Japanese Super Computer Calculates Pi To The 2.5 Trillionth Decimal Point

Longest pi sequence ever calculated 8 times faster than previous record

T2K Tsukuba System Super Computer
via University of Tsukuba

In an effort to test the awesome power of their new super computer, a team of scientists at University of Tsukuba, Japan, have calculated Pi out to 2.5 trillion decimal places, more than doubling the previous record.

The computer, the T2K Tsukuba System, used 640 Quad-core AMD Opteron processors, speeding along at 95 teraflops, to perform the calculation. With that huge amount of processing power, the computer finished the calculation in only 73 hours. By comparison, the previous record holder took around 600 hours to calculate half as many digits. And just to make sure that they didn't make any mistakes, the scientists ran the calculation twice.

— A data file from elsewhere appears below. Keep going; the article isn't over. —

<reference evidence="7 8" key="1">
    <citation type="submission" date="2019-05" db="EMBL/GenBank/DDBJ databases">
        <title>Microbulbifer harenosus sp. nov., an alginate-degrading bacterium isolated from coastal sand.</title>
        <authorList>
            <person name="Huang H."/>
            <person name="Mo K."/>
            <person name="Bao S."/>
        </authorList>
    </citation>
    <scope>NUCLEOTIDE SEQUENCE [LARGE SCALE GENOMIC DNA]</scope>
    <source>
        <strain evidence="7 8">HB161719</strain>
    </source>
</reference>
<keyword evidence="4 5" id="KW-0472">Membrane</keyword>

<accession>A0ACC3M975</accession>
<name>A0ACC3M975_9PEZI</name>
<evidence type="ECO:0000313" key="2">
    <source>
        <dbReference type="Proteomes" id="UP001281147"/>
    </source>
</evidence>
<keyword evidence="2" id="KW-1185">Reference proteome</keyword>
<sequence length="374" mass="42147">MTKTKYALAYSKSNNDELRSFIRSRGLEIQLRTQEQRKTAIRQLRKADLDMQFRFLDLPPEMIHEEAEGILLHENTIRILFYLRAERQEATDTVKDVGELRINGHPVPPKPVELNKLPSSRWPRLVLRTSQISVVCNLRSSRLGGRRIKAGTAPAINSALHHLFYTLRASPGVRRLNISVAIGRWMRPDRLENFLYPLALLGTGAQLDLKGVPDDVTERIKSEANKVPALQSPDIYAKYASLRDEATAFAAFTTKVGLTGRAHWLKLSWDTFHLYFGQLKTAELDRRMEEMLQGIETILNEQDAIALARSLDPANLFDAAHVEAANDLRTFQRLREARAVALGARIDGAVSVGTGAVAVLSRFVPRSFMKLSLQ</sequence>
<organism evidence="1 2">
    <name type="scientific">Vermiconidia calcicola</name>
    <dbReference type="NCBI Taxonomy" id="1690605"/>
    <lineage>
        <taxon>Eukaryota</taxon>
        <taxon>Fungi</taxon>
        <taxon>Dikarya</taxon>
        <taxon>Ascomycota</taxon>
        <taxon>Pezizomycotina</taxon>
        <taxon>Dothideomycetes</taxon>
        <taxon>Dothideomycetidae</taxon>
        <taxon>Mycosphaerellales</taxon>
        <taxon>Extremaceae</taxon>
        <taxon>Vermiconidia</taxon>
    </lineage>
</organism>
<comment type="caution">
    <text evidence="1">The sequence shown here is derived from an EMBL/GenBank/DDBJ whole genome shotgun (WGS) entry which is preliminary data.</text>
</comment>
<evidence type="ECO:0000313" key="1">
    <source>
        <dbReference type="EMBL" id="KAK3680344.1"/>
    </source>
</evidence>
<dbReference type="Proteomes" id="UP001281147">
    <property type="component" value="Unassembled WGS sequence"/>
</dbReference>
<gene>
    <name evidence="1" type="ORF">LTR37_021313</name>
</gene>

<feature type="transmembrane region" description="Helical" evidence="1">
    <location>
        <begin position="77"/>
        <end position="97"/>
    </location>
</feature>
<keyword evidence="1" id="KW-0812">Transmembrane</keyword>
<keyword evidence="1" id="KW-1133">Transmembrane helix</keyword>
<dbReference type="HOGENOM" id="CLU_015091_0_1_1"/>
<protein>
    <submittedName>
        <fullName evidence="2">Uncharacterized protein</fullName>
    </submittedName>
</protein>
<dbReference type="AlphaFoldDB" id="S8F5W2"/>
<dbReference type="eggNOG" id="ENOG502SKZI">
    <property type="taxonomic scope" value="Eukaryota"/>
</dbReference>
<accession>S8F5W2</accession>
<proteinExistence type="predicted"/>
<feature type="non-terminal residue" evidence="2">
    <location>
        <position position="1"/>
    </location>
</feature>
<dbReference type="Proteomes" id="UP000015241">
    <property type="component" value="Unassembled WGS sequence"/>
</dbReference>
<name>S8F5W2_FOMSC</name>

Calculating pi to that precise of a measurement doesn't have any practical applications (other than proving how bad ass the T2K computer is), but fulfills an ongoing mathematical project of exploring the nuance of this endless, but important, geometric constant. Additionally, if you're into Piphilology, the art of memorizing the numbers in pi, this gives you a new goal to shoot for.